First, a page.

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Strict voter ID law approved in Michigan House
12/08/16 |
Publication Date: 
Thursday, December 8, 2016 - 01:00
Excerpt: 

Michigan’s Republican-led House on Wednesday night approved a strict voter identification proposal over strenuous objections from Democrats who argued the plan could disenfranchise properly registered voters.

Michigan voters without photo identification could still cast a provisional ballot under the controversial legislation, but they would have to bring an ID to their local clerk’s office within 10 days of an election in order for their vote to count. ...

The measure now heads to the Senate with just four full days left in the so-called lame-duck session.

Trump and Pence: this Pew report proves our voter fraud claims. Actual report: nope.
12/07/16 |
Publication Date: 
Wednesday, December 7, 2016 - 12:30
Excerpt: 

The report isn’t even about voter fraud; it’s about the technical aspects of voter registration systems, and how America could save money by upgrading how it registers voters. ...

There have been multiple investigations into voter fraud. None of them have found serious evidence of anything close to millions of people voting illegally.

One analysis focused just on voter impersonation, the type of fraud that strict voter ID laws (which Trump supports) aim to curtail. Tracking credible allegations of this type of fraud, Loyola Law School professor Justin Levitt found 35 total credible allegations between 2000 and 2014 [out of a total of 1 billion ballots cast]. ...

A 2012 investigation by the News21 journalism project looked at all kinds of voter fraud, including voter impersonation, people voting twice, vote buying, absentee fraud, and voter intimidation. It confirmed that voter impersonation was extremely rare, with just 10 credible cases. ...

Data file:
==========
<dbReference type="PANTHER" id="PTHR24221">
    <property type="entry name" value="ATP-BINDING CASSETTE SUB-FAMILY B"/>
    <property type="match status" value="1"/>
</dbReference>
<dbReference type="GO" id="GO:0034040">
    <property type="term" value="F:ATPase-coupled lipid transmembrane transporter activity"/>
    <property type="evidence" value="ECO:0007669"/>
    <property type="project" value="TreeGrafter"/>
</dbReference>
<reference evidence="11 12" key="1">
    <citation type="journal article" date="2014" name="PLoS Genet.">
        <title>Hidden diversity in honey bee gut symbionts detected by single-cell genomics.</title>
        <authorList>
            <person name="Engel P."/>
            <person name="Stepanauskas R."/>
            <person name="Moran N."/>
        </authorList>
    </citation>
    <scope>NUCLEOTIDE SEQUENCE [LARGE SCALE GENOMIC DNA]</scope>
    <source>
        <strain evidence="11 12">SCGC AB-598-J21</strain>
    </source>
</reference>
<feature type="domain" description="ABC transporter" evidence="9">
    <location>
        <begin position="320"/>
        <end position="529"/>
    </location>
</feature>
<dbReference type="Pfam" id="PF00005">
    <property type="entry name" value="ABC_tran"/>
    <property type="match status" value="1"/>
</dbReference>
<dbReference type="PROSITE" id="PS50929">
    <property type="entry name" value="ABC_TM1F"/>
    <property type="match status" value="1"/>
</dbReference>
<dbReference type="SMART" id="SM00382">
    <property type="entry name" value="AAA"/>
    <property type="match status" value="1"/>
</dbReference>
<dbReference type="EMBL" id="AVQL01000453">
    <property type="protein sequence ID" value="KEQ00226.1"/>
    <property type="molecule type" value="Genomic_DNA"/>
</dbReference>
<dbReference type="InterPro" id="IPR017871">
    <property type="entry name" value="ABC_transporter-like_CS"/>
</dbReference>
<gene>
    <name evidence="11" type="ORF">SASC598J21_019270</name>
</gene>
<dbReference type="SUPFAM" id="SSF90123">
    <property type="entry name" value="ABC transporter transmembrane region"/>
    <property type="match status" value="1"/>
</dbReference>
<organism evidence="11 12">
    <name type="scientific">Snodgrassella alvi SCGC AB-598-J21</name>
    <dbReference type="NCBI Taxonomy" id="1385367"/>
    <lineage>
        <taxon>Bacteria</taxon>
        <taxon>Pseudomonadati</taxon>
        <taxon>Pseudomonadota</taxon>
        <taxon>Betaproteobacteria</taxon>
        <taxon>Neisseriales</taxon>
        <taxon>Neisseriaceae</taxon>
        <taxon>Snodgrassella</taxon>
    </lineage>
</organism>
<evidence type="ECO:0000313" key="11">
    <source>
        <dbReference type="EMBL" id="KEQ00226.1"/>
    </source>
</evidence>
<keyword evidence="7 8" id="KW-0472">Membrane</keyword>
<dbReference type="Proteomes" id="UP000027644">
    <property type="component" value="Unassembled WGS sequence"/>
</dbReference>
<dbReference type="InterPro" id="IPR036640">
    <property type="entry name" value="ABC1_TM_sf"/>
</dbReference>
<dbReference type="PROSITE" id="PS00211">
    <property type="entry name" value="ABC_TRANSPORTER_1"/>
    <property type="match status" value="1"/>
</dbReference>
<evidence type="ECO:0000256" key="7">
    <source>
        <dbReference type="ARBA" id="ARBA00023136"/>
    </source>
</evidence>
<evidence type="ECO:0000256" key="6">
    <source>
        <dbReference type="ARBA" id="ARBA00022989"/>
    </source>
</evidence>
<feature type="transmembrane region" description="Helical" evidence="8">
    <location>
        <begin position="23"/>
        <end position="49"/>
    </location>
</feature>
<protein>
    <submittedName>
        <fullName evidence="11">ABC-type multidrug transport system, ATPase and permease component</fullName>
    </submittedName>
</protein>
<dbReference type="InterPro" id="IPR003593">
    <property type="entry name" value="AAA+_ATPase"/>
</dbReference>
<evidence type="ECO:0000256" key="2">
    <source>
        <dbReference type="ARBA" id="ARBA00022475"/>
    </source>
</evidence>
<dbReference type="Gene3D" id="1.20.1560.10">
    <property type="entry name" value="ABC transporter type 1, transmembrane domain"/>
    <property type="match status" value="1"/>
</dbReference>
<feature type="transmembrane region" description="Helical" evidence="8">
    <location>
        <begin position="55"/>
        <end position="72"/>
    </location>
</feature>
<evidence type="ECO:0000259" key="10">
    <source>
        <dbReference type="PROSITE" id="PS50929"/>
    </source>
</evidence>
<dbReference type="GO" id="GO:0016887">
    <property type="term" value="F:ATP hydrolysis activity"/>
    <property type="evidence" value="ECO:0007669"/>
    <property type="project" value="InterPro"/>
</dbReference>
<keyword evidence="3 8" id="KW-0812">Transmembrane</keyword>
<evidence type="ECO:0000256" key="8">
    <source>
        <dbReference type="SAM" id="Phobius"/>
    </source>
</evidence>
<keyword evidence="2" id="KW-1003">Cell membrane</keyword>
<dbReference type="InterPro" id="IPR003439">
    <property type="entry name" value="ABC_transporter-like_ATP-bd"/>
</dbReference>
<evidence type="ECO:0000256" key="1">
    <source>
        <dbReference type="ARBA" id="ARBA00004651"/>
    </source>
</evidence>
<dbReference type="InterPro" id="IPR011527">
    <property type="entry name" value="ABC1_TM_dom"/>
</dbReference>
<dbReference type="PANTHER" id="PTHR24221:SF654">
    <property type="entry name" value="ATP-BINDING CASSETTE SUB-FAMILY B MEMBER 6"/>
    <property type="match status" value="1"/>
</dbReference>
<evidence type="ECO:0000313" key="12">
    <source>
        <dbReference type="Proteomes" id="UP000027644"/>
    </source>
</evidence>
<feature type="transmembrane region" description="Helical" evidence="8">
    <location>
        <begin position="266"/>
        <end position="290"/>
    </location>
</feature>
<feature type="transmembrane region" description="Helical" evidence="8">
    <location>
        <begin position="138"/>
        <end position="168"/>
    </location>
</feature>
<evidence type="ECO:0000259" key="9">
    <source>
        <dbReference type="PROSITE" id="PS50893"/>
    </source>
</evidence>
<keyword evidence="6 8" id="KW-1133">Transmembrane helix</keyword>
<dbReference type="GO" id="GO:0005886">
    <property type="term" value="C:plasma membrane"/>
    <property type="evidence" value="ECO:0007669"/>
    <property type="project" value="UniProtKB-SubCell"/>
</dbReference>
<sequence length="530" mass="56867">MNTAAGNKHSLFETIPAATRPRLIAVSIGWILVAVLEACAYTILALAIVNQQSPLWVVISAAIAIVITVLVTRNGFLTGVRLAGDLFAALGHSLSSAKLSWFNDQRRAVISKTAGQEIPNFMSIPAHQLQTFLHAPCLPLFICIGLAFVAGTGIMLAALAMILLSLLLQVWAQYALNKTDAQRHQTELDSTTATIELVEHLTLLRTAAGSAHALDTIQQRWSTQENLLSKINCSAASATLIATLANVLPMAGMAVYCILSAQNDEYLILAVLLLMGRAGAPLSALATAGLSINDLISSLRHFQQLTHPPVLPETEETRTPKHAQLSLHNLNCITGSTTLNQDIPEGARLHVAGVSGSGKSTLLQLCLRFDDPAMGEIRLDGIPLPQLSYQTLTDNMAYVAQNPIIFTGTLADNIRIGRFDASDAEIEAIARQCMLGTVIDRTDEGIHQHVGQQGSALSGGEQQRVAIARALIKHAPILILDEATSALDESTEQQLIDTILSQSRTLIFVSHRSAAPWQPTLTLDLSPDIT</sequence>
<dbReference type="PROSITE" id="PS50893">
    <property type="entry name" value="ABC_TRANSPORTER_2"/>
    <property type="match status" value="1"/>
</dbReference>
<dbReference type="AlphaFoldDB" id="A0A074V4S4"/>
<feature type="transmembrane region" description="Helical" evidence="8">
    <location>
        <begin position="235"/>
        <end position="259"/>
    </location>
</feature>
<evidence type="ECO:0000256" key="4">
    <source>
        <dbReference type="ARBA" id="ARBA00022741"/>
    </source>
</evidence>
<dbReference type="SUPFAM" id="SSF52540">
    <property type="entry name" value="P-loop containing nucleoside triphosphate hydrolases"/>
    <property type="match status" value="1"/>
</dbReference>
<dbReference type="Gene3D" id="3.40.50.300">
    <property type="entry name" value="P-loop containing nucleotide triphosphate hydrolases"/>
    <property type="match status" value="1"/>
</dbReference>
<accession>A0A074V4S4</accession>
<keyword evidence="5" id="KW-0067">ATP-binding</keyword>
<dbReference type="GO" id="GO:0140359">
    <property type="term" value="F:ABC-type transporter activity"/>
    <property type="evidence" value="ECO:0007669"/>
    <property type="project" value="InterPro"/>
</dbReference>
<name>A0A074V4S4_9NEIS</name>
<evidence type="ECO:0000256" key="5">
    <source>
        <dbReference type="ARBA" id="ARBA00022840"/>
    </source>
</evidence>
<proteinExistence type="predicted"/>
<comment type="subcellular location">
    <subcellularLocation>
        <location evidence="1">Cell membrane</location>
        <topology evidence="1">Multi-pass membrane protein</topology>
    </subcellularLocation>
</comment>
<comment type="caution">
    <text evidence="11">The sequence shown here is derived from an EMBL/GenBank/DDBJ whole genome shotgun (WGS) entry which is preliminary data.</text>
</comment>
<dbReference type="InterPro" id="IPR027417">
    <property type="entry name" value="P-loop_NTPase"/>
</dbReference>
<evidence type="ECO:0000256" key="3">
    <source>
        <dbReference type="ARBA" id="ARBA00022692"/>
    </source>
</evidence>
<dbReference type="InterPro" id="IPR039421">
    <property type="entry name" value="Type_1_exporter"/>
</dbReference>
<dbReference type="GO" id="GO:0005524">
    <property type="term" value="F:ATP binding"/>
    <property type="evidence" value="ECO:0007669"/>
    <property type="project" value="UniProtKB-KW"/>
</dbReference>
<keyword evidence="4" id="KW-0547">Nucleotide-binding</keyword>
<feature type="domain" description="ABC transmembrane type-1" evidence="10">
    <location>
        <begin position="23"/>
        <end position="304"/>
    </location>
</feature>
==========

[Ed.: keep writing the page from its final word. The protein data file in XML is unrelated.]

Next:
Putting all of this together, the evidence is clear: Voter fraud is extremely rare. It doesn’t add up to the millions in one election, as Trump claimed. In fact, it doesn’t even add up to the thousands in a single election. So Trump really lost the popular vote fair and square.

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Louisiana Election Info

Upcoming Elections in Your State

2016 General Election: Tuesday, November 8, 2016

Voter Registration Deadline: 11:59 p.m., Friday, October 21, 2016

For more information, visit the Louisiana "GeauxVote" website.

Election Day:

Polls are open from 6:00 a.m. to 8:00 p.m. Central time on Election Day.

Early Voting:

Any registered voter can vote early in person. No excuses are necessary. Some voters with certain excuses can vote by mail. Early voting begins 14 to 7 days prior to each election at the Registrar of Voters office.

Check with your parish registrar for information about where to vote early: https://voterportal.sos.la.gov/Registrar. You can search for early voting sites online at https://voterportal.sos.la.gov/EarlyVoting.

Registered voters can vote by mail (“Absentee Voting”) if they can provide a valid reason. The list of valid reasons is available online: http://www.sos.la.gov/ElectionsAndVoting/Vote/VoteByMail/Pages/default.aspx. Valid reasons include, but are not limited to (click on link for full list): being 65 years of age or older; being disabled; or your profession or health prohibits you from being able to vote within your parish of registration.

You must first fill out and mail an application to vote absentee to the parish registrar. Applications are available online at http://www.sos.la.gov/ElectionsAndVoting/Vote/VoteByMail/Pages/default.aspx. Applications must be received by 4:30 p.m. on the fourth day before Election Day. The registrar will mail the voter an absentee ballot. The ballot is due back to the parish registrar by 4:30 p.m. the day BEFORE Election Day.